Our curriculum incorporates Montessori philosophy, New York State learning standards, and the expertise gained from fifty years of experience educating young children. We believe in providing a structured day with a predictable, consistent schedule so that children know what is coming next. Young children feel safe when they know what to expect, and they enjoy the sense of mastery that comes with knowing a routine. We also believe in balancing child-led times with teacher-led times, so that we can introduce them to new concepts and ideas and share the joy of discovery.
While the general sequence of events that makes up our days is predictable, the activities themselves are lively and engaging. We cover early literacy, math, social studies, science, art, music, social-emotional skills, fine motor development, and gross motor development each week. We maintain communication with local public schools to stay abreast of their expectations for incoming children, and pay close attention to our children's social-emotional, behavioral, and self-help skills with an eye toward kindergarten readiness.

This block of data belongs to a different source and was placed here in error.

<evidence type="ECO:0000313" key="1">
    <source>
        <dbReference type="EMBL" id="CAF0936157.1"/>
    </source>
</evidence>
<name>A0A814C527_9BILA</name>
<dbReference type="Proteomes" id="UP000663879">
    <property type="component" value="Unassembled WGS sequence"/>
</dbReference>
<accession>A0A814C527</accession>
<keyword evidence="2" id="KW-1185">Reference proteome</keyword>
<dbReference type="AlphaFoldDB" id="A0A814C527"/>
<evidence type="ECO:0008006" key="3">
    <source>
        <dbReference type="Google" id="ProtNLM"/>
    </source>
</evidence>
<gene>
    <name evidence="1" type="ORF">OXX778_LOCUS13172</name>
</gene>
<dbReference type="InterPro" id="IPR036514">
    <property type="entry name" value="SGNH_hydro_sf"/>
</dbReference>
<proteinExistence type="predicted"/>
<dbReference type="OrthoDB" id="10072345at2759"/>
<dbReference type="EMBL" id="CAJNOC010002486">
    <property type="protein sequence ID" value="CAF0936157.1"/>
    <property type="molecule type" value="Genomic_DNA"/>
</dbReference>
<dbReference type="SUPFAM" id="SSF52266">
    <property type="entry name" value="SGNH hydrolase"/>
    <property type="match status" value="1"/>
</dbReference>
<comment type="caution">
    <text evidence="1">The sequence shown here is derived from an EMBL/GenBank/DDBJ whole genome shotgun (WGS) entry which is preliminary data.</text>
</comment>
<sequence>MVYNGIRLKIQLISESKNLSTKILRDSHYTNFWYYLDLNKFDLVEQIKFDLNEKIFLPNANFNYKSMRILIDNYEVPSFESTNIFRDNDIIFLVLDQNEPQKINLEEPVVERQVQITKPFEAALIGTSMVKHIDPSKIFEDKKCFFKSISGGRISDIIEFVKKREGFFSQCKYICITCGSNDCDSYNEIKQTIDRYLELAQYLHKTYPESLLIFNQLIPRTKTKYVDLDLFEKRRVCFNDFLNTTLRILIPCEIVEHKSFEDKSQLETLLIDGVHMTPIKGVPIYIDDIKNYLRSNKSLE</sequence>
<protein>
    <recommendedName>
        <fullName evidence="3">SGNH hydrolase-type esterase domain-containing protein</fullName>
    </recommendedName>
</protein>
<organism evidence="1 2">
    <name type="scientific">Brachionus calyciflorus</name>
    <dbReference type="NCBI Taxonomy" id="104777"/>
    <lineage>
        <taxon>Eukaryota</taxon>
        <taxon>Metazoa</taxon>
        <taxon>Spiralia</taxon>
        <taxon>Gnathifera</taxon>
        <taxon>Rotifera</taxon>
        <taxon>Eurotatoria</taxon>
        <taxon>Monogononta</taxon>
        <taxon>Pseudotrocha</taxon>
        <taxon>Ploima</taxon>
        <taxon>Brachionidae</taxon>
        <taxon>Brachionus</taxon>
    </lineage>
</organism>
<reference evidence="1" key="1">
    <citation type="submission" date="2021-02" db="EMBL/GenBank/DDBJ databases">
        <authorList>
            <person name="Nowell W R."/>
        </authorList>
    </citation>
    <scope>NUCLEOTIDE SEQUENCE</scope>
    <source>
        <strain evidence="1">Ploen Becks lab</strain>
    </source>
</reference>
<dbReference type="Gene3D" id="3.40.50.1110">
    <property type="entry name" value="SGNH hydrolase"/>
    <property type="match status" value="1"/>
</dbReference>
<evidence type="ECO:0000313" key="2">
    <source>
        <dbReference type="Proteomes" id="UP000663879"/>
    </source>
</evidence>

Each subject area is covered in a hands-on way that is appropriate to the developmental level of the children. We recognize that all learning is linked and our distinctions between learning areas is largely academic, so, for instance, we offer opportunities to sculpt because it is creative but also because it strengthens fine motor skills. Because we have two teachers in each classroom, projects can be tailored to the skills of each child. Examples of how we teach each of our content areas to different groups of children can be found below; for a more complete picture we recommend that you call for a tour to see our happy friends in action!
We teach early literacy to our youngest children by ensuring that their environment is rich in opportunities to experience words and letters using all of their senses. We tape giant letters on the floor for them to see and feel. We have sandpaper letters for them to touch, and we spread whipped cream on trays for them to trace letters with their fingers (this ends up involving a bit of tasting as well!). We offer them the chance to copy and trace letters with crayons, enhancing fine motor skills in the process. We bake a bundt cake in the shape of a C when we learn the letter C, and we make apple prints when we learn the letter A. We listen to stories and talk about new words and ideas so that we can enrich vocabularies and expand the world of language.